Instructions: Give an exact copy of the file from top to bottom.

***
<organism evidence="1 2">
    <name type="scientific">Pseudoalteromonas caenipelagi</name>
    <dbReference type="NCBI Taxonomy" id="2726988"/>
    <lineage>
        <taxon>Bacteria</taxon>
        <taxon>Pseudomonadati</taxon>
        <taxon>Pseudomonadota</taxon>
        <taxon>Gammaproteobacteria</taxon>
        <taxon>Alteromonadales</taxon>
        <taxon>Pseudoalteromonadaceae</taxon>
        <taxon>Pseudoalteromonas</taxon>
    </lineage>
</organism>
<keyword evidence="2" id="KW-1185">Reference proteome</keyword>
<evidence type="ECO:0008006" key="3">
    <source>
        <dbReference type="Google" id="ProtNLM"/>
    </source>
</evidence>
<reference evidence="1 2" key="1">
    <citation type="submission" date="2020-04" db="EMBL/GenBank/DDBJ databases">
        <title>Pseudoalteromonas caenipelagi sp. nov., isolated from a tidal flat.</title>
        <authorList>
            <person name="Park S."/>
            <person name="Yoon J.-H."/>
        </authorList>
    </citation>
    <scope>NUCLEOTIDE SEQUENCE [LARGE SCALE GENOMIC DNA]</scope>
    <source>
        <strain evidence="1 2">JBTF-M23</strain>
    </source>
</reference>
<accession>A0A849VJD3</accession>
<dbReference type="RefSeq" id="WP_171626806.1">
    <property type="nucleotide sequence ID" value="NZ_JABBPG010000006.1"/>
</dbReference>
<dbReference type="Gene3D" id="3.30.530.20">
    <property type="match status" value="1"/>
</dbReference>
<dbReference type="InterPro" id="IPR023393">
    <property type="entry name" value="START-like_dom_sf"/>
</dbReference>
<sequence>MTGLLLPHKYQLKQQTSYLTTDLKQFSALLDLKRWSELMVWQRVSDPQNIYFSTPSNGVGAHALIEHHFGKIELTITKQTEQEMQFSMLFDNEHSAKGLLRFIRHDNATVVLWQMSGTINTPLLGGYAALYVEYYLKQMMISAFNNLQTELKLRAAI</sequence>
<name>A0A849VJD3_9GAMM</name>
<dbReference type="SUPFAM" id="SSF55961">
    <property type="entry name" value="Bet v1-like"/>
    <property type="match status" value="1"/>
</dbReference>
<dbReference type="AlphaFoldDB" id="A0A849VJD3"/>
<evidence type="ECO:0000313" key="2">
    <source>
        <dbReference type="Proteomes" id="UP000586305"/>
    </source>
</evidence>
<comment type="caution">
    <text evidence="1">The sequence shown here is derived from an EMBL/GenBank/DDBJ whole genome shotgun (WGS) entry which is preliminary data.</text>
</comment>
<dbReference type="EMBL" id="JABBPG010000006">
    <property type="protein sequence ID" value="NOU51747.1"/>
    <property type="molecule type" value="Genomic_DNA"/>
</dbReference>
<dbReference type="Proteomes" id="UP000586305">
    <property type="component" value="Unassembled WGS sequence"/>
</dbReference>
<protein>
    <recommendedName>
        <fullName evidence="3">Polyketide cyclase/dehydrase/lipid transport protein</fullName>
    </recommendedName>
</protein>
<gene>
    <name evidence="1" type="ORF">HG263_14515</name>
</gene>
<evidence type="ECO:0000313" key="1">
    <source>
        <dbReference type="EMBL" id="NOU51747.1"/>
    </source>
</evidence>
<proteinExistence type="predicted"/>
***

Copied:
<organism evidence="1 2">
    <name type="scientific">Pseudoalteromonas caenipelagi</name>
    <dbReference type="NCBI Taxonomy" id="2726988"/>
    <lineage>
        <taxon>Bacteria</taxon>
        <taxon>Pseudomonadati</taxon>
        <taxon>Pseudomonadota</taxon>
        <taxon>Gammaproteobacteria</taxon>
        <taxon>Alteromonadales</taxon>
        <taxon>Pseudoalteromonadaceae</taxon>
        <taxon>Pseudoalteromonas</taxon>
    </lineage>
</organism>
<keyword evidence="2" id="KW-1185">Reference proteome</keyword>
<evidence type="ECO:0008006" key="3">
    <source>
        <dbReference type="Google" id="ProtNLM"/>
    </source>
</evidence>
<reference evidence="1 2" key="1">
    <citation type="submission" date="2020-04" db="EMBL/GenBank/DDBJ databases">
        <title>Pseudoalteromonas caenipelagi sp. nov., isolated from a tidal flat.</title>
        <authorList>
            <person name="Park S."/>
            <person name="Yoon J.-H."/>
        </authorList>
    </citation>
    <scope>NUCLEOTIDE SEQUENCE [LARGE SCALE GENOMIC DNA]</scope>
    <source>
        <strain evidence="1 2">JBTF-M23</strain>
    </source>
</reference>
<accession>A0A849VJD3</accession>
<dbReference type="RefSeq" id="WP_171626806.1">
    <property type="nucleotide sequence ID" value="NZ_JABBPG010000006.1"/>
</dbReference>
<dbReference type="Gene3D" id="3.30.530.20">
    <property type="match status" value="1"/>
</dbReference>
<dbReference type="InterPro" id="IPR023393">
    <property type="entry name" value="START-like_dom_sf"/>
</dbReference>
<sequence>MTGLLLPHKYQLKQQTSYLTTDLKQFSALLDLKRWSELMVWQRVSDPQNIYFSTPSNGVGAHALIEHHFGKIELTITKQTEQEMQFSMLFDNEHSAKGLLRFIRHDNATVVLWQMSGTINTPLLGGYAALYVEYYLKQMMISAFNNLQTELKLRAAI</sequence>
<name>A0A849VJD3_9GAMM</name>
<dbReference type="SUPFAM" id="SSF55961">
    <property type="entry name" value="Bet v1-like"/>
    <property type="match status" value="1"/>
</dbReference>
<dbReference type="AlphaFoldDB" id="A0A849VJD3"/>
<evidence type="ECO:0000313" key="2">
    <source>
        <dbReference type="Proteomes" id="UP000586305"/>
    </source>
</evidence>
<comment type="caution">
    <text evidence="1">The sequence shown here is derived from an EMBL/GenBank/DDBJ whole genome shotgun (WGS) entry which is preliminary data.</text>
</comment>
<dbReference type="EMBL" id="JABBPG010000006">
    <property type="protein sequence ID" value="NOU51747.1"/>
    <property type="molecule type" value="Genomic_DNA"/>
</dbReference>
<dbReference type="Proteomes" id="UP000586305">
    <property type="component" value="Unassembled WGS sequence"/>
</dbReference>
<protein>
    <recommendedName>
        <fullName evidence="3">Polyketide cyclase/dehydrase/lipid transport protein</fullName>
    </recommendedName>
</protein>
<gene>
    <name evidence="1" type="ORF">HG263_14515</name>
</gene>
<evidence type="ECO:0000313" key="1">
    <source>
        <dbReference type="EMBL" id="NOU51747.1"/>
    </source>
</evidence>
<proteinExistence type="predicted"/>